In many states, determining whether or not an adult with a disability qualifies for significant assistance comes down to one factor: IQ score. Trouble is that IQ and ability don’t always match up.

The conundrum is particularly pronounced among individuals with autism and mental illness who often have normal intellectual intelligence, but have significant social or emotional needs that prohibit them from living independently, advocates say.

States like Texas limit residential placements in so-called state-supported living centers to those with IQ scores lower than 70. Community-based placements in the state are generally only for those who score less than 75 on an intelligence test.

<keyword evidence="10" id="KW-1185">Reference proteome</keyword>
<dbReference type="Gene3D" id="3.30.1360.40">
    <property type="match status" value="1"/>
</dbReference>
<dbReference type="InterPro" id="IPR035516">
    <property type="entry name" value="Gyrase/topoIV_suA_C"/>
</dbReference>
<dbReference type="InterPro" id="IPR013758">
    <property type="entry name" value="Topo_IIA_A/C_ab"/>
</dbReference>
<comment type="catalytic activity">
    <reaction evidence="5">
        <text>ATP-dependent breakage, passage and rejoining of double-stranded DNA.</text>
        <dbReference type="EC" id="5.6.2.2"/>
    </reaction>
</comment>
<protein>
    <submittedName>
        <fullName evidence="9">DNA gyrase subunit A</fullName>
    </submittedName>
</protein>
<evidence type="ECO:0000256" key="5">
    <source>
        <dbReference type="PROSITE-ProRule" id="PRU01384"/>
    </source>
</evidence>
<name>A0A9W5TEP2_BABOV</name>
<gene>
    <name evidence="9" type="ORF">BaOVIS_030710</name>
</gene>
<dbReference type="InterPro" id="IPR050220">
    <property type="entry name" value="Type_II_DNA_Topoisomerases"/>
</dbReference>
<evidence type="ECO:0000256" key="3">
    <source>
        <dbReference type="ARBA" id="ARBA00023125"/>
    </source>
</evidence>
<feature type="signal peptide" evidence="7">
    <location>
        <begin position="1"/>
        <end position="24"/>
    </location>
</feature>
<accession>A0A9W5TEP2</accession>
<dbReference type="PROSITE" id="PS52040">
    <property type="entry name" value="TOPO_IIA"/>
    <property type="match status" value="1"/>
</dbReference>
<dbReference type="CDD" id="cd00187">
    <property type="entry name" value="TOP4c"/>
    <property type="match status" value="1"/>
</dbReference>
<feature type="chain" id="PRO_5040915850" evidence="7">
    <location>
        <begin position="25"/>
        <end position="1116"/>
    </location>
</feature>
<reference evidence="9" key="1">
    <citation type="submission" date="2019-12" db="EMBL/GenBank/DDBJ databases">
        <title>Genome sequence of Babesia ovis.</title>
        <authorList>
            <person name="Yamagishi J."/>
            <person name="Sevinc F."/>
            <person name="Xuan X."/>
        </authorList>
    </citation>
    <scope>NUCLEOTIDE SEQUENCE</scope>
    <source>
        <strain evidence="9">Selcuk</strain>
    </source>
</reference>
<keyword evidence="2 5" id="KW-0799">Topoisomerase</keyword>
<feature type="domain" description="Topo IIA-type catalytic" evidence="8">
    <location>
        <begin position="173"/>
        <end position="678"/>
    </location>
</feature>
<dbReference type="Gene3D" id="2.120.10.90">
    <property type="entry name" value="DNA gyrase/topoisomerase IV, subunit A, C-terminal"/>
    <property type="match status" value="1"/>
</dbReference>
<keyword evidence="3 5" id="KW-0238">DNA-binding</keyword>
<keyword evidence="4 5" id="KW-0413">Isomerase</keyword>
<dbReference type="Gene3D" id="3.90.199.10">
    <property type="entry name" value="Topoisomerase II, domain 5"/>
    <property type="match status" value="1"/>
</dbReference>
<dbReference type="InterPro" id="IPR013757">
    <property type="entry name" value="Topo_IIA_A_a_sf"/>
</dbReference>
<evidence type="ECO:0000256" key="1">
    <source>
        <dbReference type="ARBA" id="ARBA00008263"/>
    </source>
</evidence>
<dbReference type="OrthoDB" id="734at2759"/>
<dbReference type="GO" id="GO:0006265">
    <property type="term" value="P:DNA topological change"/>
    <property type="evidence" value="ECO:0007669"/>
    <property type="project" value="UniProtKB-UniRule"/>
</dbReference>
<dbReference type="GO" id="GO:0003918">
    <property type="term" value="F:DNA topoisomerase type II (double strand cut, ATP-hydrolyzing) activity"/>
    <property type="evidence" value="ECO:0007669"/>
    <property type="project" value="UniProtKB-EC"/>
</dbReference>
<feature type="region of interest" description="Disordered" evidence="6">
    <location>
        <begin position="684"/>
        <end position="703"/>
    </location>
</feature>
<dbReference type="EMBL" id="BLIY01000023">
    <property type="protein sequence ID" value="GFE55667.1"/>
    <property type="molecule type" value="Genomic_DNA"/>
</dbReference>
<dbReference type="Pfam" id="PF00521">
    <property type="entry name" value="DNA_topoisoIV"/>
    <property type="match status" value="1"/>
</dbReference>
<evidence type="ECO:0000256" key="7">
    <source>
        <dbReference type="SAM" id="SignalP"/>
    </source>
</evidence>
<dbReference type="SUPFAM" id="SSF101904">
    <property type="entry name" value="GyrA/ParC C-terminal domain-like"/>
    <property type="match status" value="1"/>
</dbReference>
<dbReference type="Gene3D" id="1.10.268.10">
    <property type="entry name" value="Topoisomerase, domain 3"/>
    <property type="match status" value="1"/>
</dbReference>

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In many cases that leaves bewildered parents to pick up the slack, often providing 24-hour assistance with everything from hygiene to managing behavior with no end in sight.

The reason for the bright-line test that an IQ score offers largely comes down to funding limitations, advocates acknowledge. However, they say the lack of care could actually end up costing states more money long-term since many of the individuals cut off from services have behavioral troubles that could lead to run-ins with the law, reports The Texas Tribune. To read more click here.

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